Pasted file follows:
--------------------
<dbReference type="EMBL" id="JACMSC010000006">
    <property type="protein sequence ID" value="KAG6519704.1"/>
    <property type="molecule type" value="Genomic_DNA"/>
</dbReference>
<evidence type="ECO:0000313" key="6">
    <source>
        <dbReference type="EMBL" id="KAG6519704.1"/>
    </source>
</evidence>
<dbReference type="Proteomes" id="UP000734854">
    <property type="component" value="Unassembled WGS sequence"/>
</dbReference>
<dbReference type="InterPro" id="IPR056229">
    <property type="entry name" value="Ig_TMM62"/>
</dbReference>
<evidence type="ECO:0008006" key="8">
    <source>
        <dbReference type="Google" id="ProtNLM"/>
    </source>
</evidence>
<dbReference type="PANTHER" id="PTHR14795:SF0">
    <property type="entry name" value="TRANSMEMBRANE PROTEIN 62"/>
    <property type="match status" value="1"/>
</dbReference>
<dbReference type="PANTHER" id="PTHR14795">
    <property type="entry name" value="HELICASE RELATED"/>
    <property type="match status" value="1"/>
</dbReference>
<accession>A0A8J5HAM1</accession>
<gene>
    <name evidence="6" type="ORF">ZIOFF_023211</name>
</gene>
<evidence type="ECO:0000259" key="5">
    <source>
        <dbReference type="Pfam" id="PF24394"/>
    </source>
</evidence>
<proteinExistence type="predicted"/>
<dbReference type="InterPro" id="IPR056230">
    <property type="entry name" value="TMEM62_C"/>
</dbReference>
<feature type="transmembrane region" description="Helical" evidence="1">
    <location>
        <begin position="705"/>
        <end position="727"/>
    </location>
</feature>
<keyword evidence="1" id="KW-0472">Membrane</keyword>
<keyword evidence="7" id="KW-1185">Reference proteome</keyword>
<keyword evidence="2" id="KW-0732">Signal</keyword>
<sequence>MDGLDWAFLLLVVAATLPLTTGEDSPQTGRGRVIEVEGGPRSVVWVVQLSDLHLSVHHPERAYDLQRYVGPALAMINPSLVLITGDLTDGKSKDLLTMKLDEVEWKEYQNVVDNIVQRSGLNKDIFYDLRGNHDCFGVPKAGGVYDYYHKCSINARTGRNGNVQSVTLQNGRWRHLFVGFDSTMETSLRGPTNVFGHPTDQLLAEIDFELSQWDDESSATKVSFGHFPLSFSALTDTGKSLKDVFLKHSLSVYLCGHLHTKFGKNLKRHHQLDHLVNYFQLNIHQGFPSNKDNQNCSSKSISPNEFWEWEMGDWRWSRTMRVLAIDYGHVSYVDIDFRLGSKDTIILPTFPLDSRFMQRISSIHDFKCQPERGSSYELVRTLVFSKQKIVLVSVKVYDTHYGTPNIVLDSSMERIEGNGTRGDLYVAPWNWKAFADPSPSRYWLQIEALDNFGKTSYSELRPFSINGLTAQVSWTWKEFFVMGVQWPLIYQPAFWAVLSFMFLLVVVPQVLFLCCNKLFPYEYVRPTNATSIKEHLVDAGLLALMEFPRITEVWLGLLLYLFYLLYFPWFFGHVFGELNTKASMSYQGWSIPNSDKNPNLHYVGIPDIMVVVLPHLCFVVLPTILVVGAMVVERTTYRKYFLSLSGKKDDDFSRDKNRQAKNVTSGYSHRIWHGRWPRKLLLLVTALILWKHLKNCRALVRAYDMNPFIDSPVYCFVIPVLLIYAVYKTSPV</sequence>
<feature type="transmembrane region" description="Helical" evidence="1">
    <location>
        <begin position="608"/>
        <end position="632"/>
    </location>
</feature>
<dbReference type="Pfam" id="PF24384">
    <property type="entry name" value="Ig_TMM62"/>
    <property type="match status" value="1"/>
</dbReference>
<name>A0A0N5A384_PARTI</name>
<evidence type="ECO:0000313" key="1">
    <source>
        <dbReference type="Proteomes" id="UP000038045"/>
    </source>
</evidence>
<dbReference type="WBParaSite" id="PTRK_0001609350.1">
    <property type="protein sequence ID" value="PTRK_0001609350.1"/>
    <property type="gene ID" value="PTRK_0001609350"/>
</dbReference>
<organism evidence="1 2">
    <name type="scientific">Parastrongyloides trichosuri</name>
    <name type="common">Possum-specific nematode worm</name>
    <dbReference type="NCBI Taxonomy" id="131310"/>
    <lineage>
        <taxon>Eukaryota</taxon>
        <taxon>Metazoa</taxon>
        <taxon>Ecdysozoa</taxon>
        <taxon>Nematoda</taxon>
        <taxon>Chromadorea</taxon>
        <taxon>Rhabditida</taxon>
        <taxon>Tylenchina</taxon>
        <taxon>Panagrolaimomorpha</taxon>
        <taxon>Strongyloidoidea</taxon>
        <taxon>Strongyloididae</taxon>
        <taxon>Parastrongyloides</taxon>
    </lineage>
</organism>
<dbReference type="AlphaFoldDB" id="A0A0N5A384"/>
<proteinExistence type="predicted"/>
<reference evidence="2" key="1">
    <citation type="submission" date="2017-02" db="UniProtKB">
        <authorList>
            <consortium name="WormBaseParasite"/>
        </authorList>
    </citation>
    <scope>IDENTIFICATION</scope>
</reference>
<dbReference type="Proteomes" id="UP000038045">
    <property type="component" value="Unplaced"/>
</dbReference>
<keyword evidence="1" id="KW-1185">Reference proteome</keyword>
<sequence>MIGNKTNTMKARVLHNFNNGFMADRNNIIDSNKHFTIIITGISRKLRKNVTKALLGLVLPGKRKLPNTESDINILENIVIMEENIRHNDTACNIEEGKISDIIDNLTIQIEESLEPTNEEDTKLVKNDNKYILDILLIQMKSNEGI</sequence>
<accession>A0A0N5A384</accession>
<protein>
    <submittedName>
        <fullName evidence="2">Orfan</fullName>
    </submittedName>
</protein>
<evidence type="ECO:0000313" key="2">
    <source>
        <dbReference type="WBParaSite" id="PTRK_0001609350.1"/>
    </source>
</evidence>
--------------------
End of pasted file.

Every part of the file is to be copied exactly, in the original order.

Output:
<dbReference type="EMBL" id="JACMSC010000006">
    <property type="protein sequence ID" value="KAG6519704.1"/>
    <property type="molecule type" value="Genomic_DNA"/>
</dbReference>
<evidence type="ECO:0000313" key="6">
    <source>
        <dbReference type="EMBL" id="KAG6519704.1"/>
    </source>
</evidence>
<dbReference type="Proteomes" id="UP000734854">
    <property type="component" value="Unassembled WGS sequence"/>
</dbReference>
<dbReference type="InterPro" id="IPR056229">
    <property type="entry name" value="Ig_TMM62"/>
</dbReference>
<evidence type="ECO:0008006" key="8">
    <source>
        <dbReference type="Google" id="ProtNLM"/>
    </source>
</evidence>
<dbReference type="PANTHER" id="PTHR14795:SF0">
    <property type="entry name" value="TRANSMEMBRANE PROTEIN 62"/>
    <property type="match status" value="1"/>
</dbReference>
<dbReference type="PANTHER" id="PTHR14795">
    <property type="entry name" value="HELICASE RELATED"/>
    <property type="match status" value="1"/>
</dbReference>
<accession>A0A8J5HAM1</accession>
<gene>
    <name evidence="6" type="ORF">ZIOFF_023211</name>
</gene>
<evidence type="ECO:0000259" key="5">
    <source>
        <dbReference type="Pfam" id="PF24394"/>
    </source>
</evidence>
<proteinExistence type="predicted"/>
<dbReference type="InterPro" id="IPR056230">
    <property type="entry name" value="TMEM62_C"/>
</dbReference>
<feature type="transmembrane region" description="Helical" evidence="1">
    <location>
        <begin position="705"/>
        <end position="727"/>
    </location>
</feature>
<keyword evidence="1" id="KW-0472">Membrane</keyword>
<keyword evidence="7" id="KW-1185">Reference proteome</keyword>
<keyword evidence="2" id="KW-0732">Signal</keyword>
<sequence>MDGLDWAFLLLVVAATLPLTTGEDSPQTGRGRVIEVEGGPRSVVWVVQLSDLHLSVHHPERAYDLQRYVGPALAMINPSLVLITGDLTDGKSKDLLTMKLDEVEWKEYQNVVDNIVQRSGLNKDIFYDLRGNHDCFGVPKAGGVYDYYHKCSINARTGRNGNVQSVTLQNGRWRHLFVGFDSTMETSLRGPTNVFGHPTDQLLAEIDFELSQWDDESSATKVSFGHFPLSFSALTDTGKSLKDVFLKHSLSVYLCGHLHTKFGKNLKRHHQLDHLVNYFQLNIHQGFPSNKDNQNCSSKSISPNEFWEWEMGDWRWSRTMRVLAIDYGHVSYVDIDFRLGSKDTIILPTFPLDSRFMQRISSIHDFKCQPERGSSYELVRTLVFSKQKIVLVSVKVYDTHYGTPNIVLDSSMERIEGNGTRGDLYVAPWNWKAFADPSPSRYWLQIEALDNFGKTSYSELRPFSINGLTAQVSWTWKEFFVMGVQWPLIYQPAFWAVLSFMFLLVVVPQVLFLCCNKLFPYEYVRPTNATSIKEHLVDAGLLALMEFPRITEVWLGLLLYLFYLLYFPWFFGHVFGELNTKASMSYQGWSIPNSDKNPNLHYVGIPDIMVVVLPHLCFVVLPTILVVGAMVVERTTYRKYFLSLSGKKDDDFSRDKNRQAKNVTSGYSHRIWHGRWPRKLLLLVTALILWKHLKNCRALVRAYDMNPFIDSPVYCFVIPVLLIYAVYKTSPV</sequence>
<feature type="transmembrane region" description="Helical" evidence="1">
    <location>
        <begin position="608"/>
        <end position="632"/>
    </location>
</feature>
<dbReference type="Pfam" id="PF24384">
    <property type="entry name" value="Ig_TMM62"/>
    <property type="match status" value="1"/>
</dbReference>
<name>A0A0N5A384_PARTI</name>
<evidence type="ECO:0000313" key="1">
    <source>
        <dbReference type="Proteomes" id="UP000038045"/>
    </source>
</evidence>
<dbReference type="WBParaSite" id="PTRK_0001609350.1">
    <property type="protein sequence ID" value="PTRK_0001609350.1"/>
    <property type="gene ID" value="PTRK_0001609350"/>
</dbReference>
<organism evidence="1 2">
    <name type="scientific">Parastrongyloides trichosuri</name>
    <name type="common">Possum-specific nematode worm</name>
    <dbReference type="NCBI Taxonomy" id="131310"/>
    <lineage>
        <taxon>Eukaryota</taxon>
        <taxon>Metazoa</taxon>
        <taxon>Ecdysozoa</taxon>
        <taxon>Nematoda</taxon>
        <taxon>Chromadorea</taxon>
        <taxon>Rhabditida</taxon>
        <taxon>Tylenchina</taxon>
        <taxon>Panagrolaimomorpha</taxon>
        <taxon>Strongyloidoidea</taxon>
        <taxon>Strongyloididae</taxon>
        <taxon>Parastrongyloides</taxon>
    </lineage>
</organism>
<dbReference type="AlphaFoldDB" id="A0A0N5A384"/>
<proteinExistence type="predicted"/>
<reference evidence="2" key="1">
    <citation type="submission" date="2017-02" db="UniProtKB">
        <authorList>
            <consortium name="WormBaseParasite"/>
        </authorList>
    </citation>
    <scope>IDENTIFICATION</scope>
</reference>
<dbReference type="Proteomes" id="UP000038045">
    <property type="component" value="Unplaced"/>
</dbReference>
<keyword evidence="1" id="KW-1185">Reference proteome</keyword>
<sequence>MIGNKTNTMKARVLHNFNNGFMADRNNIIDSNKHFTIIITGISRKLRKNVTKALLGLVLPGKRKLPNTESDINILENIVIMEENIRHNDTACNIEEGKISDIIDNLTIQIEESLEPTNEEDTKLVKNDNKYILDILLIQMKSNEGI</sequence>
<accession>A0A0N5A384</accession>
<protein>
    <submittedName>
        <fullName evidence="2">Orfan</fullName>
    </submittedName>
</protein>
<evidence type="ECO:0000313" key="2">
    <source>
        <dbReference type="WBParaSite" id="PTRK_0001609350.1"/>
    </source>
</evidence>